She sat there, her headphones blaring into her ears and the car’s air conditioner beating away the summer heat away from her body. She was there but her mind was scattered and dripping from her head. Like water in cupped hands she often felt like her sanity was flowing out. She tried to cup the hands tighter but her sanity was stubborn, it refused to stay.
She shook her head fiercely, like that would shake her off her thoughts and tried to concentrate on the music that was playing on full volume, making her eardrums ache. Every time the car pulled a little bit forward her heart jumped right into her throat and beat crazily. She wanted the traffic jam to last forever but the car moved another meter closer to the beautifully built mansion with tables flourishing with food, people awaiting her command, and the money of wealthy parents. The mansion which in a few minutes would swallow her, imprison her mind and body as it had been doing for the last 17 years. She was about to go inside what looked like a castle from the outward eye but was nothing more than a fancy dungeon.
She looked at the car’s sleek black and bullet proof body and wondered how she was shielded not only from danger but also from happiness. Her nails involuntarily dug into her thighs as she thought about the lonely, cold walls of that house, her footsteps that would echo in the complete emptiness. Tears clouded her vision as she thought about the table at dinner where all the chairs would be empty except one- the one she would be sitting on, cutting her food into particles with her knife because she wouldn’t have the appetite. She never did. The only reason she would be sitting there would be because her mother would have made that routine call telling her, “I’ll be late today. Have your dinner, okay? You have to stay healthy. I love you.”
But they both knew that staying healthy was just a fantasy for her. Nevertheless, she would obey the orders of this stranger she called Mother because she loved her in spite of the fact that she only heard her voice over a phone every day and occasionally saw her face appear in her room. So she loved every stranger which meant that she loved everyone in the world, for they were all strangers to her.
She could see the mansion now. It was like a Christmas gift box wrapped in sparkly paper but lacked the actual gift that would give the child joy. How ecstatic every vein in her body had been when she had gone on her monthly visits to her father. Not because she would meet him but because she would finally get to see how much the world had changed since she last saw it. She had drained her chauffeur out of verbal energy with the curiosity in her eyes- the eyes that resembled that of new born baby’s, still unacquainted with the world.
But that seemed like ages ago, almost like it never happened. Like a memory from a fairy tale she had dreamed of. Her fairy tale- being forced to go to school, attend boring lessons, complaining to friends about a dress she could not afford, eating stale food from the cafeteria, walking a long distance home while gossiping and giggling with friends. This fairy tale of hers was reality for those girls she could see clutching their stomachs from the blissful ache of laughter. She emptily smiled at them not knowing what to feel.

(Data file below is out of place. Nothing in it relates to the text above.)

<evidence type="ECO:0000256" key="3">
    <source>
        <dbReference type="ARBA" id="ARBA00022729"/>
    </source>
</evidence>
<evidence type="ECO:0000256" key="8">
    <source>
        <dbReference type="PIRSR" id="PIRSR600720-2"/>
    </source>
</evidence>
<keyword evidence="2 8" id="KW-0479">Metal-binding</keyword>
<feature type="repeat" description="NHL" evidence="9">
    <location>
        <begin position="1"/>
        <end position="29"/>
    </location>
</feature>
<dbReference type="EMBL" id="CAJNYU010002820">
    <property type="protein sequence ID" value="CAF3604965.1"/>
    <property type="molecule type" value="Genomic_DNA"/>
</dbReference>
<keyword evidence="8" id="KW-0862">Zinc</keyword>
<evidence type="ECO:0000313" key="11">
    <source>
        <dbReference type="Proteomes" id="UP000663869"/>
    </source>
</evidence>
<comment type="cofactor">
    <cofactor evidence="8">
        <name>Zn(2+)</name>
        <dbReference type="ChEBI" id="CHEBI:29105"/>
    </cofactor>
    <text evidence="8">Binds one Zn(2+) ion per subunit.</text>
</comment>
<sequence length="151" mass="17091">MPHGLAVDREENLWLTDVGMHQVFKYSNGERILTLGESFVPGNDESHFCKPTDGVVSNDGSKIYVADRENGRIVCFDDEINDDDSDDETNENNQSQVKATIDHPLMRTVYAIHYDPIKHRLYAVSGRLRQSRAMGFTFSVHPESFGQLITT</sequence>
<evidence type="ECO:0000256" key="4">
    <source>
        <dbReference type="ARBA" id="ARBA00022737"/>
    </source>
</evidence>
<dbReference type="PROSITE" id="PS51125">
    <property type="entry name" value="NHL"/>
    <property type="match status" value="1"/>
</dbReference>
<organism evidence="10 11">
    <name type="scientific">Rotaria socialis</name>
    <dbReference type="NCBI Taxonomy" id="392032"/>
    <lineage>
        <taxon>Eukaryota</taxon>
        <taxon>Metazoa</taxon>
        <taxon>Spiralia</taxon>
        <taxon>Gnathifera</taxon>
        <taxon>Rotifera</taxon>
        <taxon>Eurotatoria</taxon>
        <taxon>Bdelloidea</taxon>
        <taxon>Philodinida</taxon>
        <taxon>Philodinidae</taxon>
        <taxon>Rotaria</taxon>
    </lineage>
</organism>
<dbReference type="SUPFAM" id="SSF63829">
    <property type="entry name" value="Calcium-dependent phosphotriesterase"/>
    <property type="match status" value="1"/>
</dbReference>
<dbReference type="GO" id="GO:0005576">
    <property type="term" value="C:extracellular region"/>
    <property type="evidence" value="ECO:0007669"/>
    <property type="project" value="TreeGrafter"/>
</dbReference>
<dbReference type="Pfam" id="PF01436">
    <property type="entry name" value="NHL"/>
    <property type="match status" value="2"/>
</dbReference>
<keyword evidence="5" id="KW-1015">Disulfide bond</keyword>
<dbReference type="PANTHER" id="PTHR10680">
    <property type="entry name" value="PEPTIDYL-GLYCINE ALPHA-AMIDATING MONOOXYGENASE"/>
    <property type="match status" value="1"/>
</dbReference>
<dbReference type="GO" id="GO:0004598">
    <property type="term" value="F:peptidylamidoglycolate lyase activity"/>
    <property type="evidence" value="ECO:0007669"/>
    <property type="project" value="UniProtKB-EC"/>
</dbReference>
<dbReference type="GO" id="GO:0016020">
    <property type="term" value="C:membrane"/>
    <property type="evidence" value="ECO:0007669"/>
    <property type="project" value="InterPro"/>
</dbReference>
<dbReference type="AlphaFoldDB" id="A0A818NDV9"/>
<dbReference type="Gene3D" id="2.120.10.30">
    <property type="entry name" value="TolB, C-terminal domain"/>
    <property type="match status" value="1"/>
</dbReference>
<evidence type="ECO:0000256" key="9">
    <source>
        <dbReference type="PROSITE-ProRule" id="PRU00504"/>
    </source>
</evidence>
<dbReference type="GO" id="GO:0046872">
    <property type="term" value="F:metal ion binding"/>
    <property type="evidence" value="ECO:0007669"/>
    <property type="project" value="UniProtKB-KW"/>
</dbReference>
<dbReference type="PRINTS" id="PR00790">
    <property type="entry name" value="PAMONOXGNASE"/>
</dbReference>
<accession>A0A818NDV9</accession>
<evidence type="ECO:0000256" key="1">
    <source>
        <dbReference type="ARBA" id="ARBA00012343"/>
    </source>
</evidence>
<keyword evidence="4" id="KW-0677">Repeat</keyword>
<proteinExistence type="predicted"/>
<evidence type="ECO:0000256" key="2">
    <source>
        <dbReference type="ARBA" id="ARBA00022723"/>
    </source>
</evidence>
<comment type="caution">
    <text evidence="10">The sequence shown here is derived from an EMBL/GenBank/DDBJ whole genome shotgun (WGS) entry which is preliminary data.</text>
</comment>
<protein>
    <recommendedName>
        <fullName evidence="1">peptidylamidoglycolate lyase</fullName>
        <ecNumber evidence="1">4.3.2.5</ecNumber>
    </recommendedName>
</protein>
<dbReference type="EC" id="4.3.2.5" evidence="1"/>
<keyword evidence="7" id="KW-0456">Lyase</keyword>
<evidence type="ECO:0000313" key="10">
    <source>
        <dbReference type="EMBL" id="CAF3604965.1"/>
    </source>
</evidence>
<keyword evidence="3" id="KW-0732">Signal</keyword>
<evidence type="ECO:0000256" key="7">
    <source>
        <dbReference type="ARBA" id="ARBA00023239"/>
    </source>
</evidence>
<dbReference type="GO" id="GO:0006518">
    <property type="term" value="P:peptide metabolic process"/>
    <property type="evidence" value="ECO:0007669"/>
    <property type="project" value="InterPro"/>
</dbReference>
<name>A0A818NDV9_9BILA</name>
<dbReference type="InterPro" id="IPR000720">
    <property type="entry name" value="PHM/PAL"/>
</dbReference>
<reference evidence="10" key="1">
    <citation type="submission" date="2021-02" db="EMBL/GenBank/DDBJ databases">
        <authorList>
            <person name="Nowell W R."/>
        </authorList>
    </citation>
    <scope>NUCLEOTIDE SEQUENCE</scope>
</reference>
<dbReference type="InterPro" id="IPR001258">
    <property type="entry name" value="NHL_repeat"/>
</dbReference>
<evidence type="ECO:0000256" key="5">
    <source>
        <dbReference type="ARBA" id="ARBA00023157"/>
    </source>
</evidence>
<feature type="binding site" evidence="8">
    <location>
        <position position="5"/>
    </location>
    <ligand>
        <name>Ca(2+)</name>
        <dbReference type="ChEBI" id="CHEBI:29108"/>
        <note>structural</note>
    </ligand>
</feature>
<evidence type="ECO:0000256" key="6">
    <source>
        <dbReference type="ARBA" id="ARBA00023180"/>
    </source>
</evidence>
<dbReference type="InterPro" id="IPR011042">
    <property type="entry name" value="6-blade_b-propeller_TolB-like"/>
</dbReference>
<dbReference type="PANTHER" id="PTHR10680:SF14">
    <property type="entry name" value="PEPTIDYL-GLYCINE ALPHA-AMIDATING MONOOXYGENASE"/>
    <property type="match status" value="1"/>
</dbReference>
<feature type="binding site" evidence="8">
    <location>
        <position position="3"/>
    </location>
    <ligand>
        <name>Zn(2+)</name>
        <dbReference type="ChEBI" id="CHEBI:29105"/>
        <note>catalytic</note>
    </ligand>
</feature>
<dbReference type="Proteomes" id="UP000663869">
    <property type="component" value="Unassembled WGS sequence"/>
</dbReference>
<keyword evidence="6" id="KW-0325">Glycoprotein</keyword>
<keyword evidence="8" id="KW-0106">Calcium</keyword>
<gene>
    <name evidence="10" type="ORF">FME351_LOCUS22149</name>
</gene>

Suddenly someone tapped on the window across her seat. She immediately removed her headphones and stared at the amputated old man with ragged clothes begging for alms. She looked at the man as if he was a treasure she had been looking for. She reached into her pocket and brought out a Tk500 note and was about to offer it to the man when her chauffeur shoved it out of her hand and told her with lingering irritation underneath his voice “ The maximum amount you can give him is 20.” She blinked at this information but understood really well- less is more. She gave the man a Tk20 note instead and watched as the old man gave her a marvelous toothless smile and a gesture of blessing. She felt her heart expand more than it ever had. She grinned like an idiot.
For a long time after that she would replay that incident and wonder how that small Tk20 note was seeing more of the world and its inhabitants than she ever had and probably made the people who received it as happy as that old man had been.
So, she gave a beggar a Tk20 note every time she went on her visits. At times when she was not lucky enough to be stuck in traffic, she would slip a note through the window and let it fly towards the footpath. Then she would sit back and imagine its journey and came to the conclusion that it would have a better story to tell than she ever would. When she let the last note slip through the hospital window, she smiled at the end because she knew what she felt- happiness.